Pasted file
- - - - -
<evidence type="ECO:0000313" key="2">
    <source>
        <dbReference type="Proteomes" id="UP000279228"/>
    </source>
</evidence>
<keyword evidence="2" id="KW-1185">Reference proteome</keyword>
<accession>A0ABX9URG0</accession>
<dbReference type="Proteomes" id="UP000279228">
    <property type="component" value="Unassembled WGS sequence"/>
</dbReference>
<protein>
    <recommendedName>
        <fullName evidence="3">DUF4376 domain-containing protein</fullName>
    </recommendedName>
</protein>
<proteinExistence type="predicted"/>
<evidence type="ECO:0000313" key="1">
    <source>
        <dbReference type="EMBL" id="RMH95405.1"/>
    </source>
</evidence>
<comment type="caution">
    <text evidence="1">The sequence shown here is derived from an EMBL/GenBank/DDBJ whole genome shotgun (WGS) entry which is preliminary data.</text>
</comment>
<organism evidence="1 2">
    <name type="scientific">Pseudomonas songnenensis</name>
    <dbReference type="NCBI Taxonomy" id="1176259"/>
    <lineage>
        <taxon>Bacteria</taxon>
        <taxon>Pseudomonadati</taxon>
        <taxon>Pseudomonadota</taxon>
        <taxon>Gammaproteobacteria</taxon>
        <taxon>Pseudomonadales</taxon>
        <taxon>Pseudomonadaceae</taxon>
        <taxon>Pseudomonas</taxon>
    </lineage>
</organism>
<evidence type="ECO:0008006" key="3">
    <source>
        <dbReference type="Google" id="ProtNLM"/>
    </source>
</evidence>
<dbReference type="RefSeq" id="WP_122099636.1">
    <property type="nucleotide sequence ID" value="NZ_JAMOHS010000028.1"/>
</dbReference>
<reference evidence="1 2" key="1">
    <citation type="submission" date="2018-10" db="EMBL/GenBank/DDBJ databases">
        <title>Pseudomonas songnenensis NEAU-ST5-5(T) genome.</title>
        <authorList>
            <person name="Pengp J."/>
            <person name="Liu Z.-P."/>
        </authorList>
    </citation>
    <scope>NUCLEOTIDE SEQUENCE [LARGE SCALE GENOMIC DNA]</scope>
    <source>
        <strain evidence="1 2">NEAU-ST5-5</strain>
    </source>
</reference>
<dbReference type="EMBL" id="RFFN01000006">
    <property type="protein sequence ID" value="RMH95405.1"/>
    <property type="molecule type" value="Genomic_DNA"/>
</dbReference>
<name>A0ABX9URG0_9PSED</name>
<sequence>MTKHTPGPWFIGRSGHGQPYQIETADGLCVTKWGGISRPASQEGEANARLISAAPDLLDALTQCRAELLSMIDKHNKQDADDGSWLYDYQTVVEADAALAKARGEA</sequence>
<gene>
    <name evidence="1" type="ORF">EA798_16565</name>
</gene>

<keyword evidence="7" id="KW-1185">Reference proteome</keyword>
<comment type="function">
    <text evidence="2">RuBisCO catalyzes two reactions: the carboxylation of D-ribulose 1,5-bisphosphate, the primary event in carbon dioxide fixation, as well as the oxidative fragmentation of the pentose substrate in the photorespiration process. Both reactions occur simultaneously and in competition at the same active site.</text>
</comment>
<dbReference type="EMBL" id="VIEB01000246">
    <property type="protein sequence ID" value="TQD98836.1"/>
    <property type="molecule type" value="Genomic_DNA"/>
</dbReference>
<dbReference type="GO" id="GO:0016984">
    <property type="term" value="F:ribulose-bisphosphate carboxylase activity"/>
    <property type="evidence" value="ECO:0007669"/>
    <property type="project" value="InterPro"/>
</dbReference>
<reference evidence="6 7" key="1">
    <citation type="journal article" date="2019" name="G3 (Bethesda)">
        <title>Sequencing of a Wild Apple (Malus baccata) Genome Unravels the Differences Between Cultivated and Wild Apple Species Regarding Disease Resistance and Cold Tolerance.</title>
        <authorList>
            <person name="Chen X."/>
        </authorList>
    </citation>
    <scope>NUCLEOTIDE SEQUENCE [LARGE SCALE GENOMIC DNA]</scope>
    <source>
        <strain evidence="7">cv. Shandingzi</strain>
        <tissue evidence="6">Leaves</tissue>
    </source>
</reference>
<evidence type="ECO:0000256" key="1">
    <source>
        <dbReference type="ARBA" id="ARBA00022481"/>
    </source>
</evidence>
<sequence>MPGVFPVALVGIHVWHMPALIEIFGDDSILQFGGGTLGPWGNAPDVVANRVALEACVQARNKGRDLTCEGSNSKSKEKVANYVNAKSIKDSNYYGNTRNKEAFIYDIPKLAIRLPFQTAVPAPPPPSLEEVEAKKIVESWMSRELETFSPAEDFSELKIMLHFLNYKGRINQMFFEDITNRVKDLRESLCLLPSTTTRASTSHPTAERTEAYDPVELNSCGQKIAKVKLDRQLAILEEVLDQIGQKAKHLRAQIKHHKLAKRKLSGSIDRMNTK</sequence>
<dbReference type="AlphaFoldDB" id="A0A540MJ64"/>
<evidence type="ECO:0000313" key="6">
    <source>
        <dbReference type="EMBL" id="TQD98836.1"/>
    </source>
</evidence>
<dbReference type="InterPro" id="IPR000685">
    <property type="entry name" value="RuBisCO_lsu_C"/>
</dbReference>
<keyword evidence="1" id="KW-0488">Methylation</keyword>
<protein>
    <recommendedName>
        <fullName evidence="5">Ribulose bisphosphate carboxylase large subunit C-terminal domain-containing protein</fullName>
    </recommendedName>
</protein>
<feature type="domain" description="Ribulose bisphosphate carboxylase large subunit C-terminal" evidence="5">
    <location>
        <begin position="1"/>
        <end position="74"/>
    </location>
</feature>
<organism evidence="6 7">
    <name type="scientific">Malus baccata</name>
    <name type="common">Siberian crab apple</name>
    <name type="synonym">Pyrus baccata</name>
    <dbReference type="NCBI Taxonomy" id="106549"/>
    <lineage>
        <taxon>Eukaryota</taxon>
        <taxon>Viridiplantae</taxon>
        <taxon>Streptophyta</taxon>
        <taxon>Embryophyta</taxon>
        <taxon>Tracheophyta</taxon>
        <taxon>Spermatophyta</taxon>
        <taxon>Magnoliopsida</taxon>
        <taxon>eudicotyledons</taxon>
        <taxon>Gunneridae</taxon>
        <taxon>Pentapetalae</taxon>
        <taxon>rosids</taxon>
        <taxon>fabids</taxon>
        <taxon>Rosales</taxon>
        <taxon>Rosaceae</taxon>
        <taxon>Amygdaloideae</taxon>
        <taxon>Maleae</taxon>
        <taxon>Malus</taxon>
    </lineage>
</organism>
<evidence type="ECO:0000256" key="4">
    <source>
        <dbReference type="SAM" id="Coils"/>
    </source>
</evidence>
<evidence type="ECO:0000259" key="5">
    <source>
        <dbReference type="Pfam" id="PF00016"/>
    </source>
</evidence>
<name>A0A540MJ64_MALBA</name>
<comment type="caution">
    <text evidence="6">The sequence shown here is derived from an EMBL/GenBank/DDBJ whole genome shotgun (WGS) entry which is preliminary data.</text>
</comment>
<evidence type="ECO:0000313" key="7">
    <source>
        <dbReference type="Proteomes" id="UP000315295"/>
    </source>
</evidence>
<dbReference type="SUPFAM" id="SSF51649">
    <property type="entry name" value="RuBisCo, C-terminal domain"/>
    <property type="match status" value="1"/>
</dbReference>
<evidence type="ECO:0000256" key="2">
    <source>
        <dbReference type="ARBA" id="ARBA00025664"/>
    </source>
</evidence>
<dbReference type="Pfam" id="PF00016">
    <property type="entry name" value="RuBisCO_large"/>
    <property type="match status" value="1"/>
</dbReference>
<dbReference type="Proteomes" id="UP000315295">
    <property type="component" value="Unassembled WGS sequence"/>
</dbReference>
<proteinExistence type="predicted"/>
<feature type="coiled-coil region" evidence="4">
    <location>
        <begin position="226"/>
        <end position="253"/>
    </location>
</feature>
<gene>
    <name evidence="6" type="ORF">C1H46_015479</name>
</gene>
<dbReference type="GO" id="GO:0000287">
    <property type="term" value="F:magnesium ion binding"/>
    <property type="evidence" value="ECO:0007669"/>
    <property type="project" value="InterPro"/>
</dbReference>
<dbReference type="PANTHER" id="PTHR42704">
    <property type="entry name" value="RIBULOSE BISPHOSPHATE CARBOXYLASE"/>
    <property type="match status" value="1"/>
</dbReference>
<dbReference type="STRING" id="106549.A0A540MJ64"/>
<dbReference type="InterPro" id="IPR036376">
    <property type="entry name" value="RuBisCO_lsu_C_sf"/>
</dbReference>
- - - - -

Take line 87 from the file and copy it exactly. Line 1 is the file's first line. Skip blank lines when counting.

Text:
    </citation>